5 People Who Literally Died Doing What They Loved

5 People Who Literally Died Doing What They Loved

“They died doing what they loved” is a pretty common refrain whenever someone gets booted off this mortal coil instead of shuffling off peacefully. Now, I’m not totally sure I’m in on it, given that, no matter what activity it occurs during, I don’t think anyone loves grievous physical injury and sudden reckoning with their legacy. Plus, if they loved that thing so much, you’d have to think their preferred choice would be maintaining the ability to continue doing it instead of waking up with a shot heart at the bank of the River Styx. The whole thing rings of humans, who are famously terrified of death, trying to shoehorn some poetry into a guy turning into a road marking on a NASCAR track.

That said, I could also see it being better than some other options. There’s no guarantee where or when we go, and it probably is a lot more palatable for everybody involved if you were in good spirits at the time, versus getting hit with an aneurysm while holding a sheaf of documents at the DMV. At the very least, it makes for a much better story and a much less depressing obituary. For a lot of the activities that usually get brought up as an example, it’s also probably just a fulfillment of the bet you were making that a fun dangerous thing probably wouldn’t kill you.

Anyway, here are five people who died doing what they loved…

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Steve Irwin

Richard Giles

Not exactly suggestive of an end due to natural causes.

When reports of television star and animal lover Steve Irwin’s passing hit the news, I think most people’s reaction was similar. An initial burst of surprise, followed by a second bit of surprise about the fact that this was in any way surprising. As far as occupations go, “Crocodile Hunter” isn’t one that inspires planning for retirement. Anybody who ever watched Irwin interacting with the world’s decidedly more dangerous animals, though, can attest to the pure glee and joy he showed while attempting to close out each episode with the same amount of extremities he came in with.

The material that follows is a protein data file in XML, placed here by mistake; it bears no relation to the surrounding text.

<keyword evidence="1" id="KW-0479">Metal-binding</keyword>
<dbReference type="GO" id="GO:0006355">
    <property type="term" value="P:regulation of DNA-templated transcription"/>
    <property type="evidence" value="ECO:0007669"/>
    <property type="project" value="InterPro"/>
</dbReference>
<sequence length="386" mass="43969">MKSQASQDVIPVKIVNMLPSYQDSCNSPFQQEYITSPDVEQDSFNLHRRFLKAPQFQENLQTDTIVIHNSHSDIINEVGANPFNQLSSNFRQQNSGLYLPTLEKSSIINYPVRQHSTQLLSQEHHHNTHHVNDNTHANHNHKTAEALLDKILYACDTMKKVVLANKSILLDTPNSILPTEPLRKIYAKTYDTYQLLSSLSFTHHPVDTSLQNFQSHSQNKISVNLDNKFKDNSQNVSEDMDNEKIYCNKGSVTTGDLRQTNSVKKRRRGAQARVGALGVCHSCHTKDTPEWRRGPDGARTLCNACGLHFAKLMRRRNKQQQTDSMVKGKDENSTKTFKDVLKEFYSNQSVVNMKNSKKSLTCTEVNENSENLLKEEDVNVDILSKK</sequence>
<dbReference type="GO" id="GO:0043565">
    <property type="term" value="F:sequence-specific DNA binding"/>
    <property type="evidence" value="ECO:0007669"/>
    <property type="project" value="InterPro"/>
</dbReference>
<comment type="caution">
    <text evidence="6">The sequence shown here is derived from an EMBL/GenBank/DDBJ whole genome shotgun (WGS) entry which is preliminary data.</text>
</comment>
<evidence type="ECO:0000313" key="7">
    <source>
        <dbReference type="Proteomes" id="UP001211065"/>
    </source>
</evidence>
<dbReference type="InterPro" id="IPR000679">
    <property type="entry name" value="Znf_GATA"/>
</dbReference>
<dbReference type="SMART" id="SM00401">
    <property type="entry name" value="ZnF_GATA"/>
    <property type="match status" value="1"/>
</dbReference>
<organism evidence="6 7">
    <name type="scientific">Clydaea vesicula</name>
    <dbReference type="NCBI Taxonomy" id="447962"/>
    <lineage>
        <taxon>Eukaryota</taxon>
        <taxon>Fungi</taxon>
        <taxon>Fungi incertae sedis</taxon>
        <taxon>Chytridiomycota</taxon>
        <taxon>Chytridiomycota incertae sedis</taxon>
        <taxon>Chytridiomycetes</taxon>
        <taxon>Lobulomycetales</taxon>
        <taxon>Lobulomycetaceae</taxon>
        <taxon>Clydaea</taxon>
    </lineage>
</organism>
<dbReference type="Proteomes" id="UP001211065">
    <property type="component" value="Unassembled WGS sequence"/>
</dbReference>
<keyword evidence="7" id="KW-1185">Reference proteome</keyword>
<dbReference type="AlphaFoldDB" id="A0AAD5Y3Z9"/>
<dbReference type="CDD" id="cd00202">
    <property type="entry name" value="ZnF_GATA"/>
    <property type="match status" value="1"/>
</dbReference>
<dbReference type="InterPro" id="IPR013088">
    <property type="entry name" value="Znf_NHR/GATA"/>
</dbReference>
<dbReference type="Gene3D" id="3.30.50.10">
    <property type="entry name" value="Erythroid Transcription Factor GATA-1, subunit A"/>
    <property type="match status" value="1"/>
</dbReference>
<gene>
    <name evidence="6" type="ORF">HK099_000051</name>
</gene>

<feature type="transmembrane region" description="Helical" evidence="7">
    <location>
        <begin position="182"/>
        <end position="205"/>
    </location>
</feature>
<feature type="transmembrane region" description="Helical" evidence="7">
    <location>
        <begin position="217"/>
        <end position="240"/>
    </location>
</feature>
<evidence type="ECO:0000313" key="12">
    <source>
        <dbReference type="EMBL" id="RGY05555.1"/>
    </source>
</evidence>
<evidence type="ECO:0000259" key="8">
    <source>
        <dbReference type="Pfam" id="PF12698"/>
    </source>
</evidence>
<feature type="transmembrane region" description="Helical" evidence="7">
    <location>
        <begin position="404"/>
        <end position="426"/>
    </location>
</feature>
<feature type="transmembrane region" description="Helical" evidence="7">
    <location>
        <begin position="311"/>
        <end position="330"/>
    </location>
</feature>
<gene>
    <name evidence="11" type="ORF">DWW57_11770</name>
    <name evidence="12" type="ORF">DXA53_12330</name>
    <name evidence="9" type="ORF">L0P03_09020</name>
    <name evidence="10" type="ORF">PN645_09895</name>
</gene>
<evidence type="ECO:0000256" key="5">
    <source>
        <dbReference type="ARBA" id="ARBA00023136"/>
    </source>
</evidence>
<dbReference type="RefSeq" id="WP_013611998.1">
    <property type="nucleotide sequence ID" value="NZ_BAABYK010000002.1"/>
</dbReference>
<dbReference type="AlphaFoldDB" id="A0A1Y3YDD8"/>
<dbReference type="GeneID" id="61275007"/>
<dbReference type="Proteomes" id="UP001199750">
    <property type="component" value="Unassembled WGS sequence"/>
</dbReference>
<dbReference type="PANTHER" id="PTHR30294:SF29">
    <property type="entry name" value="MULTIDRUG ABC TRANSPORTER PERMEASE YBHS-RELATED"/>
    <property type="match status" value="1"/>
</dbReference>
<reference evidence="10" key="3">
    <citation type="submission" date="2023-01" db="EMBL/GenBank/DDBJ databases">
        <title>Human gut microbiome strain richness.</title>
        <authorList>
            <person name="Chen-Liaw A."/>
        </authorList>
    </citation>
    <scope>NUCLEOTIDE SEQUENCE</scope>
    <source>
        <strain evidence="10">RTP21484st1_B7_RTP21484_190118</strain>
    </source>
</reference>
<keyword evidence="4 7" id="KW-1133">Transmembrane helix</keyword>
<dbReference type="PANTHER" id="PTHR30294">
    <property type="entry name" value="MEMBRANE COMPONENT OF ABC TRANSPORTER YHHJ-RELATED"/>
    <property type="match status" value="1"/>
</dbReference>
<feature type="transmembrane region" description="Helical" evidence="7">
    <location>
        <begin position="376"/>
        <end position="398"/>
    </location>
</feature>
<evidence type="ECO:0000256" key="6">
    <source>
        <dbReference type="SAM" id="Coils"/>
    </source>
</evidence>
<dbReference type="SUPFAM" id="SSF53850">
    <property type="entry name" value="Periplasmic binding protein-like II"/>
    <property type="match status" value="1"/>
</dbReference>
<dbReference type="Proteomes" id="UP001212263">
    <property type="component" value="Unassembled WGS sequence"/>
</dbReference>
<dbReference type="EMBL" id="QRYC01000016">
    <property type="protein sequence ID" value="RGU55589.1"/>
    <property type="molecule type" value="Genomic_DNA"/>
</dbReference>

If anything, the most shocking part of his death was that it came from an animal without a surplus of extremely sharp teeth. Sadly enough, the deadly encounter with a stingray that would pierce Irwin’s heart and kill him wasn’t even what they had planned on filming. They were planning on finding a tiger shark for a show called Ocean’s Deadliest, a segment that was canned when they couldn’t track a tiger shark down. When they pivoted to getting some film of a stingray, most of the people on set probably thought they were in for a calmer day than expected, but they were very wrong.

Mark Foo


A sign of great respect that his memorial has escaped the worlds most obvious vandalism job.

Surfing, like skateboarding, is a sport I’m perfectly happy to experience via video clips. They’re both undeniably cool, but viewing them invariably comes with bail vids that show exactly what would happen if I put the integrity of my bones and body at the whim of my shamefully uncoordinated ogre-like body. Big-wave surfing, even among a group of already doctor-unrecommended sports, is on another level. But I’m sure, at the same time, without the risks, it wouldn’t provide the same level of satisfaction.